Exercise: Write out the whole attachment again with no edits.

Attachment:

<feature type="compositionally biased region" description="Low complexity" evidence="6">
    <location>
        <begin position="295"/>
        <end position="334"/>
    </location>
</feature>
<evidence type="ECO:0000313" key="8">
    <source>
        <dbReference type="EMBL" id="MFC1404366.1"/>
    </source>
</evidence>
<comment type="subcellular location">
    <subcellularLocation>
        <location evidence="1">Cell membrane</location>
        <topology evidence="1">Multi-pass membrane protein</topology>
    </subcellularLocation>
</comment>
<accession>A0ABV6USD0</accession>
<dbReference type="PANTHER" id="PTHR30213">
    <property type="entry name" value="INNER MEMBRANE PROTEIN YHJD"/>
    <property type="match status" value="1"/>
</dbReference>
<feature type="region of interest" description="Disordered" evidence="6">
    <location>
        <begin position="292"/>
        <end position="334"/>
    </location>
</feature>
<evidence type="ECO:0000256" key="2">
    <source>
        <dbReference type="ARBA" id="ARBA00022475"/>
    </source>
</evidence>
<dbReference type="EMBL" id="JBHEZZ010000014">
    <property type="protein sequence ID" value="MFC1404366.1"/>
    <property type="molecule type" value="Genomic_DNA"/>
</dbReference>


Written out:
<feature type="compositionally biased region" description="Low complexity" evidence="6">
    <location>
        <begin position="295"/>
        <end position="334"/>
    </location>
</feature>
<evidence type="ECO:0000313" key="8">
    <source>
        <dbReference type="EMBL" id="MFC1404366.1"/>
    </source>
</evidence>
<comment type="subcellular location">
    <subcellularLocation>
        <location evidence="1">Cell membrane</location>
        <topology evidence="1">Multi-pass membrane protein</topology>
    </subcellularLocation>
</comment>
<accession>A0ABV6USD0</accession>
<dbReference type="PANTHER" id="PTHR30213">
    <property type="entry name" value="INNER MEMBRANE PROTEIN YHJD"/>
    <property type="match status" value="1"/>
</dbReference>
<feature type="region of interest" description="Disordered" evidence="6">
    <location>
        <begin position="292"/>
        <end position="334"/>
    </location>
</feature>
<evidence type="ECO:0000256" key="2">
    <source>
        <dbReference type="ARBA" id="ARBA00022475"/>
    </source>
</evidence>
<dbReference type="EMBL" id="JBHEZZ010000014">
    <property type="protein sequence ID" value="MFC1404366.1"/>
    <property type="molecule type" value="Genomic_DNA"/>
</dbReference>